Ancient Nubia: Egypt's Rival in Africa.
Once the ancient kingdom of Kush, Nubia is the stretch of land next to the Nile from Aswan down to Khartoum in the south. Nubians are depicted in many tomb paintings and reliefs- usually as mercenaries or traders. Nubians still have distinct traditions, architecture and languages, even though many migrated either to Aswan and Kom Ombo or south to Sudan after Lake Nasser swamped much of their traditional homeland. Nubia contains dozens of sites of archaeological interest. 24 temples, as well as fortresses and tombs, were menaced by the waters of the High Dam, including Dendour, Ellessiya, Amada and Wadi al- Sebowa. Some have been moved, most notably Philae, Kalabsha and Abu Simbel, and other salvage and restoration operations are in train ; The Nubian Museum is being built near Aswan to house rescued artefacts. From Late Antiquity and into the early Middle Ages, Upper and Lower Nubia formed three independent kingdoms, Nubadia (called Nubia in Arabic) between the First and Third Cataracts, Makuria between the Third and Fifth Cataracts, and Alodia (called Alwa in Arabic) above the Fifth Cataract. These kingdoms converted to Christianity around the sixth century AD, long after Egypt had become Christian. However, they maintained that faith centuries after Egypt had succumbed to the forces of Islam. These three nations were not always on peaceful terms with each other. However, it was probably as early as the seventh century AD that Nubadia and Makuria united to form a single federated kingdom which was to last some six hundred years under the King of Makuria. Despite the union, each of the two kingdoms always kept their separate identities. This united kingdom was weakened in the late thirteenth century by a series of attacks on Nubia by Mamelukes from Egypt, who ultimately claimed--apparently in name only-- suzerainty over Lower Nubia. In the fourteenth century, Makuria was overrun by nomadic Arab invaders from the southeast who established a short-lived Muslim kingdom there. This state ultimately degenerated into a series of warring principalities without any royal authority and the population reduced to the level of bedouin. Nubadia and its client- state, the Kingdom of Dotawo survived for more than a century thereafter, until disappearing in the unrecorded dwindling of cultural identity. In AD 1550 the Ottoman Turks annexed a disunited Lower Nubia to their great Near Eastern empire. Nubian independence, national identity, and Christianity disappeared without leaving any record.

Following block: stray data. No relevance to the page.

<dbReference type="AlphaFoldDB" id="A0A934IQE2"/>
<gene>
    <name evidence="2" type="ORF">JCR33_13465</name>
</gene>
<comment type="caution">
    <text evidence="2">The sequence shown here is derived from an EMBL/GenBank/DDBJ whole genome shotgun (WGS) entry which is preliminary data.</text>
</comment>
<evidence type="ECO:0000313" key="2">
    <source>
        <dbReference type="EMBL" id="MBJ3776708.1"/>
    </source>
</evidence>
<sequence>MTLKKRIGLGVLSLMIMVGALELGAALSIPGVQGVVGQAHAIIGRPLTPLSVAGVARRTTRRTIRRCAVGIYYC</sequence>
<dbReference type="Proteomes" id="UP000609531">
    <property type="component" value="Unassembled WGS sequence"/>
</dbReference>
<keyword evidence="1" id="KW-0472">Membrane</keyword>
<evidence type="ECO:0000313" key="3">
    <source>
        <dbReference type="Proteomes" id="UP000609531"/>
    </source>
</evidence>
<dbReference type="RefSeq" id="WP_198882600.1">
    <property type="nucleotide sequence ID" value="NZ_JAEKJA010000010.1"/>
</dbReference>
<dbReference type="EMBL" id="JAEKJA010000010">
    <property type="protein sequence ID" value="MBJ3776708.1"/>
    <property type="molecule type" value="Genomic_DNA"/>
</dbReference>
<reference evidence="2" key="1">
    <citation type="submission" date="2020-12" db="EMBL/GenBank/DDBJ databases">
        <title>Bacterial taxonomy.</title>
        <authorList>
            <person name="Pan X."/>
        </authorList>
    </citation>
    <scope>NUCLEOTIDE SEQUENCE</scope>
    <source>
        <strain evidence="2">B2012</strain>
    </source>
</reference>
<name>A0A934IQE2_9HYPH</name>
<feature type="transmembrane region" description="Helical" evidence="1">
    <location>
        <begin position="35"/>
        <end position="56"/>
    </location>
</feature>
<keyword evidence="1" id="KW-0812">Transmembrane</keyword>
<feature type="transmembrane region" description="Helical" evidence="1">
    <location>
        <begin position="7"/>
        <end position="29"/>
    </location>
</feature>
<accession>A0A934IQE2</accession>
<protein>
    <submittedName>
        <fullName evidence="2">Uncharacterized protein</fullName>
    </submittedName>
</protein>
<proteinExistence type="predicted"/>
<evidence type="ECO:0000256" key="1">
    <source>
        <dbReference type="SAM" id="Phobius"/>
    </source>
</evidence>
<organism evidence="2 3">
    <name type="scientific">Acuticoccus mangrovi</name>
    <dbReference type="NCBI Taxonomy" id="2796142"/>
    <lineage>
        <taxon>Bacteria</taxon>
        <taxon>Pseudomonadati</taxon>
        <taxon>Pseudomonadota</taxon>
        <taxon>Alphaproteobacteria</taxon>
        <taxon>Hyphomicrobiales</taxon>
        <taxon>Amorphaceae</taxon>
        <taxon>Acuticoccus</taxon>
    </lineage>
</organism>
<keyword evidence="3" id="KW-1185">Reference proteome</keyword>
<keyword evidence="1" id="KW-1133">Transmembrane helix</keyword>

Nubia is an area of scholarship that was largely overlooked in favor of its splendid neighbor, Egypt. Past finds in the area were attributed to Egypt; current excavation of the area is impossible because of Egypt's construction of the High Aswan Dam. However, renewed interest in Africa - brought on largely by Afrocentric scholars such as Cheikn Anta Diop - has resulted in a proliferation of scholarly work on ancient Nubia. Much of the scholarly work up to this point is dealing with the massive archeological digs that occurred just prior to the building of the High Aswan Dam. As a result of this work, the amount of available information on Nubia has increased immeasurably. Evidence has emerged that shows a people who, after decades of colonization by the Egyptians, rose above and established themselves as a force to be dealt with in Africa. Nubians developed a culture and people distinctly different from the Egyptians. After preliminary investigation into the area of ancient Nubia, a striking contrast emerged. The Nubians has an unusually high number of ruling queens, especially during the golden age of the Meroitic Kingdom (1). Although ruling queens, in themselves, may not be unusual, the portrayal of Nubian queen is exceptional. A panel on display at the exhibit "Nubia: Egypt's Rival in Africa" showed the queen smiting her enemies. This type of representation has no equivalent in either...
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